Tourist First

Travel notes and advice from around the world. Above, the daily flight from Managua at the San Carlos, Nicaragua, airstrip.

Tuesday, August 14, 2018

Italy: Alberobello (and More)

Stacked limestone and a conical shape are the hallmarks of trulli architecture. Alberobello
has more than a thousand of these unique structures. Many are now used as souvenir shops
or tourist lodgings. Sometimes several are connected to form one larger building. The
effect, as I think this photo shows, is enchanting.
Trulli are beehive-shaped (or igloo-shaped, if you prefer) structures traditionally made of local limestone without mortar. They are found nowhere else in the world, just in Puglia, west of the coastal city of Bari. The center of the Trulli District (that seems to be a formal designation) is Alberobello, a UNESCO World Heritage Site that has more than 1,000 of these odd buildings. Alberobello, a long-time destination for international travelers as well as Italian holidaymakers, has good restaurants, hotels and other amenities for visitors, including loads of narrow, trulli-lined lanes.

The first trullo (that's the singular) was probably built in the 1400s or earlier. The often-repeated and unverifiable story is that they were built as a tax dodge. When residents heard that a tax collector was in the area, they could quickly disassemble their trulli and thus have nothing to pay taxes on. When the tax collector left, the trulli could be reassembled almost as quickly.

Alberobello is a great base for exploring nearby towns and the nearby Adriatic Coast. Possible day trips out of Alberobello include Castel del Monte (which we saw as a day trip out of Trani); the inland towns of Ostuni and Ceglie Messapica; and the coastal towns of Polignano a Mare and Monopoli. We visited all four towns during our four nights and three full days in Alberobello.
Many trulli are used as souvenir shops, though a significant number are still private homes.

Alberobello is a popular tourist destination, but it's all concentrated
in the area most dense with trulli. Much of the town seems
untouched by tourism.

Trulli can be quite complex, such as this restaurant with its multi-cone roof. 

At our inn, Palazzo Scotto, we spent one night in this
fantasy of a room, with the bed seeming to float
above lighted rocks. The rest of the room was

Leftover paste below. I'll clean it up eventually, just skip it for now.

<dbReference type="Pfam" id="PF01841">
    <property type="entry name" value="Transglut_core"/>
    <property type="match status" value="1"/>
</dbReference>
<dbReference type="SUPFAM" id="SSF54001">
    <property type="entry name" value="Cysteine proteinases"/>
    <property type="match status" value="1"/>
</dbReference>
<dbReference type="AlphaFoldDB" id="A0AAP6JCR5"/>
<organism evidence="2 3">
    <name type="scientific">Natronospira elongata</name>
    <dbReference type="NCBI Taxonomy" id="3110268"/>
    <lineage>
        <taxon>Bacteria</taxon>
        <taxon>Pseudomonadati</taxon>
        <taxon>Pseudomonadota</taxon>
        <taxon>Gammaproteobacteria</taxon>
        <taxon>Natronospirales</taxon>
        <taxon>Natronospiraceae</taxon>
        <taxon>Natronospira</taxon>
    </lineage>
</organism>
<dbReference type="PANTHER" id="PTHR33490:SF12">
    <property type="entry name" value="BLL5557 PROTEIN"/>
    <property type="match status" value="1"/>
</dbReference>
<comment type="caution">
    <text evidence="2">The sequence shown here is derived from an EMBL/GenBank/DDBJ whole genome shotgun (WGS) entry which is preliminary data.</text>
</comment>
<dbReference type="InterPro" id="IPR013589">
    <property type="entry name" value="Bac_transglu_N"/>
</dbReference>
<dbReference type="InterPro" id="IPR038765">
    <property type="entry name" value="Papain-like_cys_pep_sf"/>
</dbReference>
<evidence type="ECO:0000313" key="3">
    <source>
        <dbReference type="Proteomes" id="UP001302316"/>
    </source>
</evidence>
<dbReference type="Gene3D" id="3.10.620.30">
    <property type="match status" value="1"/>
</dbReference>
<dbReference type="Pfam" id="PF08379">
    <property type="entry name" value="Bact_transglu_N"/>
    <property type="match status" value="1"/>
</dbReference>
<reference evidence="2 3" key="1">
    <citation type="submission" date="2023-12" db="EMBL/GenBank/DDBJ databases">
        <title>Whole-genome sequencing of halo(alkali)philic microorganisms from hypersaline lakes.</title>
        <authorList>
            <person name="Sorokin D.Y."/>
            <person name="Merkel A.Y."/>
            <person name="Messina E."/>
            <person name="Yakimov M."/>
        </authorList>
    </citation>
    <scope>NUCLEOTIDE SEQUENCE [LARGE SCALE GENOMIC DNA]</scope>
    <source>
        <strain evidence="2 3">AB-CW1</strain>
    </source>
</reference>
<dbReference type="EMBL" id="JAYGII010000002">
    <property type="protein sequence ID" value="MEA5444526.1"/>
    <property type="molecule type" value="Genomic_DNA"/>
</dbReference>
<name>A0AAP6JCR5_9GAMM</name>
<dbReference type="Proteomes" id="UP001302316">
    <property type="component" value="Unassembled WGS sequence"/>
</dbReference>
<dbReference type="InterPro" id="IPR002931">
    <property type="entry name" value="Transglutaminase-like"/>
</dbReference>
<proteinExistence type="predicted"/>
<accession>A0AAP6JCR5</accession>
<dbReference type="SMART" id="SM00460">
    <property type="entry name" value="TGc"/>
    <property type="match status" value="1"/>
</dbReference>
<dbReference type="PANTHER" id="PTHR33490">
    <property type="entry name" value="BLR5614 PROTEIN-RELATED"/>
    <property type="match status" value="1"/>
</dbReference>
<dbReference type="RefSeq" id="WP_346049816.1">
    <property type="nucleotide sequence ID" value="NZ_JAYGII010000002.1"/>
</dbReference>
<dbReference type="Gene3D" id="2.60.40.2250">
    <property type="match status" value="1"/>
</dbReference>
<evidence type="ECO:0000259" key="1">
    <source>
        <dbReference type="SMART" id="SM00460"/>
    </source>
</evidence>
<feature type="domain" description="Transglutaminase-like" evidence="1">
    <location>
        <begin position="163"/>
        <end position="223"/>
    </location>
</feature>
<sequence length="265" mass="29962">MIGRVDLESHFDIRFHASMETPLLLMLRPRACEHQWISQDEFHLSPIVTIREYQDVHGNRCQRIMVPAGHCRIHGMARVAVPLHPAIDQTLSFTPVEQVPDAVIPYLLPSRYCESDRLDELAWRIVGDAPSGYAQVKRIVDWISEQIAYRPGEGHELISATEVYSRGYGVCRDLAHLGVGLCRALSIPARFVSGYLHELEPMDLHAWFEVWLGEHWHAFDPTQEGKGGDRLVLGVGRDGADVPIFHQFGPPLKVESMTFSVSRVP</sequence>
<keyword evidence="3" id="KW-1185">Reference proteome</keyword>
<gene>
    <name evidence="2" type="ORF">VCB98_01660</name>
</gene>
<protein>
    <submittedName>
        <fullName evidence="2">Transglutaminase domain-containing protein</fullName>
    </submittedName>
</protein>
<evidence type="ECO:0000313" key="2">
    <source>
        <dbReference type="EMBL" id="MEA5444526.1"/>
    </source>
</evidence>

furnished with Venetian antiques. It seemed like
something from a Stanley Kubrick movie. The three
other nights were in a larger, more comfortable suite,
with the bedroom in a rehabbed trullo.

Trulli are visible across the alley behind Palazzo Scotto's garden.
Central Bar on Corso Vittorio Emanuele in Alberobello is
a great spot both for aperitivos  and for watching the
town's passeggiata, the pre-dinner stroll that's a ritual
in many Italian cities and towns.

A household wares vendor awaits shoppers at the Thursday market in Alberobello.
 The well-trimmed trees in the background shade a lovely little park.

Ostuni sits atop three hills overlooking
the Adriatic Coast. It's called the
White City -- most buildings are
painted white -- and is home to
a sizeable British and German
expat community.
Brooms must be a symbol of Ostuni ... they're featured
in magnets and postcards.
Ostuni's sunny, winding and narrow
lanes are empty in early afternoon.
The Municipal Palace dominates the center of Ostuni.

What I think is Jesus chasing money lenders out of the temple is on the ceiling
of Cattedrale di Santa Maria Assunta in Ostuni. 

East of Ostuni, the Adriatic beckons in the distance. Notice the people on rooftop terraces.
Ceglie Messapica is a sleepy hilltop town that
centuries ago was the military capital of the
region. Today it's known for its restaurants.
Unfortunately, we were there in the middle
of the afternoon and had trouble finding
a place open for a late lunch along its
deserted streets. As is common in southern
Italy, everything closes in the early afternoon,
with shops reopening around 5 and restaurants
around 6:30. 

This earlier version of today's popular Fiat 500 wends its way through the historic center
of Ceglie Messapica.

A medieval tower looms over a street decked out for a festival in Ceglie Messapica.

Street decorations such as these in Ceglie Messapica, illuminated at night, are
 part and parcel of various holiday celebrations in towns across southern Italy.

Polignano a Mare's beach, as seen from a busy city
street on the limestone cliffs that surround it.
Polignano a Mare's beach is rocky and has no facilities. Even though we had brought swimsuits,
without a place to change and without towels, we didn't put a toe in the water.
A bit south along the coast from Polignano a Mare is Monopoli, once
a stop on the Via Traiana, the Emperor Trajan's road link to Adriatic ports.
It's still a sea-oriented city with a fishing fleet supplying excellent restaurants
along its harbor and in its central district.
Medieval fortresses such as the one in Monopoli are found
in most southern Italy coastal towns.

Sabbiadoro is a lido, a more or less private beach where visitors pay to use umbrellas
and lounges, just south of Monopoli. It was recommended by our innkeeper in
Alberobello and it turned out to be just what we were looking for.

A lifeguard's boat sits ready for use at Sabbiadoro.
Soft sand, gentle waves, warm sun, and food and drink service made
for a very pleasant day.

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